Deaths due to air pollution have increased fourfold across the globe over the past decade, the latest assessment by the World Health Organization shows. The database on which the report is based shows that China and India are by far the worst affected countries.
“Air pollution is one of the main avoidable causes of disease and death globally. About 4.3 million deaths each year, most in developing countries, are associated with exposure to household (indoor) air pollution. A further 3.7 million deaths a year are attributed to ambient (outdoor) air pollution,” a report by the WHO secretariat, said. The report, titled ‘Health and the environment: addressing the health impact of air pollution’, is to be presented at the 68th World Health Assembly which opened on Monday in Geneva.
It highlights the risks of an increasing disease burden due to polluted air at home and outside.
WHO’S 2005 global update on air quality noted that more than two million premature deaths each year can be attributed to the effects of urban outdoor air pollution and indoor air pollution (from the burning of solid fuels).
The latest report does not give details, but the datasets on which it is based do give break-ups of deaths due to indoor air pollution countrywise and those due to outdoor or ‘ambient’ air pollution region-wise.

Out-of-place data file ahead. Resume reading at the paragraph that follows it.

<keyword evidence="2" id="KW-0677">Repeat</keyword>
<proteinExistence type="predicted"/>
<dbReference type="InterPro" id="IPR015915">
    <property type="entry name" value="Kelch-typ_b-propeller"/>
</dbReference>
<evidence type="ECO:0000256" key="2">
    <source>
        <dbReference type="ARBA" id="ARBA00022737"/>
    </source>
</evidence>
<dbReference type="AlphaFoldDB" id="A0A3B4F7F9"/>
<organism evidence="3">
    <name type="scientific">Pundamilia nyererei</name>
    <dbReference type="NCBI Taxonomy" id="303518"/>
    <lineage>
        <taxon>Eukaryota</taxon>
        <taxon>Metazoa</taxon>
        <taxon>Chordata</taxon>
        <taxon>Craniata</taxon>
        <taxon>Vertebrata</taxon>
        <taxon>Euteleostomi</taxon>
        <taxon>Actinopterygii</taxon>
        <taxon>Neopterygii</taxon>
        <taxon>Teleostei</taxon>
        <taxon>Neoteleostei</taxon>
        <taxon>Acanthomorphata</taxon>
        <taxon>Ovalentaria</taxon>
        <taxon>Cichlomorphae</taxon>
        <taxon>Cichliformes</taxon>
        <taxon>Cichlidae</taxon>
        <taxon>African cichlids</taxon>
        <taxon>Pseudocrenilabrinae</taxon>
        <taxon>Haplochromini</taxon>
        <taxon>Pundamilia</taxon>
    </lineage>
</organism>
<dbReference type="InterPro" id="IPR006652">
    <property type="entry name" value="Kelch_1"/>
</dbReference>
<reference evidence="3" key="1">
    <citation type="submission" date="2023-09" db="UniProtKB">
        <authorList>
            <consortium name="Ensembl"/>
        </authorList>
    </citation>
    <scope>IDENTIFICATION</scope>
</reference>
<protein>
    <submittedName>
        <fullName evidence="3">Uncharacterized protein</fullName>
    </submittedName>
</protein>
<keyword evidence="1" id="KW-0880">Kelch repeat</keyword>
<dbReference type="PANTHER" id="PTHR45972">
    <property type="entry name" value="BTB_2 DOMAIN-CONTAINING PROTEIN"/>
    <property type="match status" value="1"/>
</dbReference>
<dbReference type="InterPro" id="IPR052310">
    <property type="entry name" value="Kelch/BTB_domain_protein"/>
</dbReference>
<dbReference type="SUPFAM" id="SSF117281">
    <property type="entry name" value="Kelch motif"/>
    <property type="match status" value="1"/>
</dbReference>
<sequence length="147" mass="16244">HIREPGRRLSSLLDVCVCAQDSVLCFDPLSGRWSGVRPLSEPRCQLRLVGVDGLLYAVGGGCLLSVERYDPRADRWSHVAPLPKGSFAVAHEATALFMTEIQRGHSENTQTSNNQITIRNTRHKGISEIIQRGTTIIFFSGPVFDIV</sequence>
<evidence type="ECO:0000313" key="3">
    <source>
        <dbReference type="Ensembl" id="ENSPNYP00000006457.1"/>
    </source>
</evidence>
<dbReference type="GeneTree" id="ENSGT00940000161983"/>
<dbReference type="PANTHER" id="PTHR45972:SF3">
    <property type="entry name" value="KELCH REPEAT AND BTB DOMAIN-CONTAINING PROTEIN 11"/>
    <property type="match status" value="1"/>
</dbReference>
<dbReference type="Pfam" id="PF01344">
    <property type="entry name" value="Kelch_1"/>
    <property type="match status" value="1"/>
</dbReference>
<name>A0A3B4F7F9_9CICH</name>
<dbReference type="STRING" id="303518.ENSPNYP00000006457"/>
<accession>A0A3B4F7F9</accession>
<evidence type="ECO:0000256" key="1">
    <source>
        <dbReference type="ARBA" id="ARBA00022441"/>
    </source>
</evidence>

What the data shows is that of the 4.3 million deaths globally from indoor air pollution, China accounted for nearly 1.5 million and India for close to 1.3 million. Between them, the two Asian giants accounted for nearly two-thirds of the global total.
As for outdoor pollution, the south-east Asian region, which includes India in the WHO categorisation, accounted for about 9.4 lakh deaths and the category that includes China had 1.7 million. The two regions were home to over two-thirds of global deaths due to this cause. While developing countries were found bearing the maximum disease burden due to air pollution even in 2005, the WHO report then had warned of rising pollution in developing countries by 2030 along with advancement of transportation, housing and other infrastructure.
The latest report talks in details about the adverse effects of both indoor and outdoor air pollution on health. For instance, exposure to air pollution is a leading risk factor for non-communicable diseases, in particular: ischaemia, myocardial infarction, stroke, chronic obstructive pulmonary disease and cancers.
Lung cancer deaths due to air pollution have also increased significantly since 2005.According to the latest report, around 30% of all lung cancer deaths can be attributed to the joint effects of household and ambient air pollution, whereas in 2005, 62,000 lung cancer deaths out of the total 1.2 million deaths each year worldwide were attributed to urban outdoor air pollution.
Health ministers from around the world will deliberate on the issue and consider the recommendations made in the report during the ongoing World Health Assembly , where India has assumed presidency after a gap of 19 years. WHO member states are also expected to pass a resolution for prevention and control of adverse impacts of pollution on health during the annual health assembly .